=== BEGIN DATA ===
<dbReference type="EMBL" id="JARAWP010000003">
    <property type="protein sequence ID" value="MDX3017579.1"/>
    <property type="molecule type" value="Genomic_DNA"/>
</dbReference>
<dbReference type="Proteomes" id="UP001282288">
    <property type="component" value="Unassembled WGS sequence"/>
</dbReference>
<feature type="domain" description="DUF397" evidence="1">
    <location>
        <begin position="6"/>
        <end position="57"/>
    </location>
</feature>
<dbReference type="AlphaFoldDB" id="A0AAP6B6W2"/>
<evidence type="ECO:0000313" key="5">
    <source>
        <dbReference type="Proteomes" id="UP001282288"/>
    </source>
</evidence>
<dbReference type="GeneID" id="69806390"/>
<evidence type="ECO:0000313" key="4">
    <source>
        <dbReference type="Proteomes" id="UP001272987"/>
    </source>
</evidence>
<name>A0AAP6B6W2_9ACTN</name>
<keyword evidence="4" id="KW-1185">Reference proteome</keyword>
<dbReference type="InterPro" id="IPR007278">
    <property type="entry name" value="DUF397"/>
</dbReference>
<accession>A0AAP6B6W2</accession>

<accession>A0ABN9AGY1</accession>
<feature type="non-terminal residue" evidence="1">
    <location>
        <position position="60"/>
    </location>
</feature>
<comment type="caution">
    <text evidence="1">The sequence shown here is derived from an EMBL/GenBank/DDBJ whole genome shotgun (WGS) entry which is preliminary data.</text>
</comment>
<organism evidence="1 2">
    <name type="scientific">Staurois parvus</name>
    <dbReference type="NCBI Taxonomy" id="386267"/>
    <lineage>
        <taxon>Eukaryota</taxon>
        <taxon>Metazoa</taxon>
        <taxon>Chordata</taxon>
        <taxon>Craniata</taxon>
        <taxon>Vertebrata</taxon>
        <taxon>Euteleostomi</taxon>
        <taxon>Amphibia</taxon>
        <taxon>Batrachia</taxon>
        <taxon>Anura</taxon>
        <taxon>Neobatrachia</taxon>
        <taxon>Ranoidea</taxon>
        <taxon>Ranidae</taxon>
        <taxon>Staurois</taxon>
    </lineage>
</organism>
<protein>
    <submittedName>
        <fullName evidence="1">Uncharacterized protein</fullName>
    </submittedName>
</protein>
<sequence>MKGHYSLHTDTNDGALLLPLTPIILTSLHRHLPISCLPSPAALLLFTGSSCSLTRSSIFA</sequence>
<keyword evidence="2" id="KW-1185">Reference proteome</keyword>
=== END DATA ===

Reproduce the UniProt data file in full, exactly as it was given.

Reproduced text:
<dbReference type="EMBL" id="JARAWP010000003">
    <property type="protein sequence ID" value="MDX3017579.1"/>
    <property type="molecule type" value="Genomic_DNA"/>
</dbReference>
<dbReference type="Proteomes" id="UP001282288">
    <property type="component" value="Unassembled WGS sequence"/>
</dbReference>
<feature type="domain" description="DUF397" evidence="1">
    <location>
        <begin position="6"/>
        <end position="57"/>
    </location>
</feature>
<dbReference type="AlphaFoldDB" id="A0AAP6B6W2"/>
<evidence type="ECO:0000313" key="5">
    <source>
        <dbReference type="Proteomes" id="UP001282288"/>
    </source>
</evidence>
<dbReference type="GeneID" id="69806390"/>
<evidence type="ECO:0000313" key="4">
    <source>
        <dbReference type="Proteomes" id="UP001272987"/>
    </source>
</evidence>
<name>A0AAP6B6W2_9ACTN</name>
<keyword evidence="4" id="KW-1185">Reference proteome</keyword>
<dbReference type="InterPro" id="IPR007278">
    <property type="entry name" value="DUF397"/>
</dbReference>
<accession>A0AAP6B6W2</accession>

<accession>A0ABN9AGY1</accession>
<feature type="non-terminal residue" evidence="1">
    <location>
        <position position="60"/>
    </location>
</feature>
<comment type="caution">
    <text evidence="1">The sequence shown here is derived from an EMBL/GenBank/DDBJ whole genome shotgun (WGS) entry which is preliminary data.</text>
</comment>
<organism evidence="1 2">
    <name type="scientific">Staurois parvus</name>
    <dbReference type="NCBI Taxonomy" id="386267"/>
    <lineage>
        <taxon>Eukaryota</taxon>
        <taxon>Metazoa</taxon>
        <taxon>Chordata</taxon>
        <taxon>Craniata</taxon>
        <taxon>Vertebrata</taxon>
        <taxon>Euteleostomi</taxon>
        <taxon>Amphibia</taxon>
        <taxon>Batrachia</taxon>
        <taxon>Anura</taxon>
        <taxon>Neobatrachia</taxon>
        <taxon>Ranoidea</taxon>
        <taxon>Ranidae</taxon>
        <taxon>Staurois</taxon>
    </lineage>
</organism>
<protein>
    <submittedName>
        <fullName evidence="1">Uncharacterized protein</fullName>
    </submittedName>
</protein>
<sequence>MKGHYSLHTDTNDGALLLPLTPIILTSLHRHLPISCLPSPAALLLFTGSSCSLTRSSIFA</sequence>
<keyword evidence="2" id="KW-1185">Reference proteome</keyword>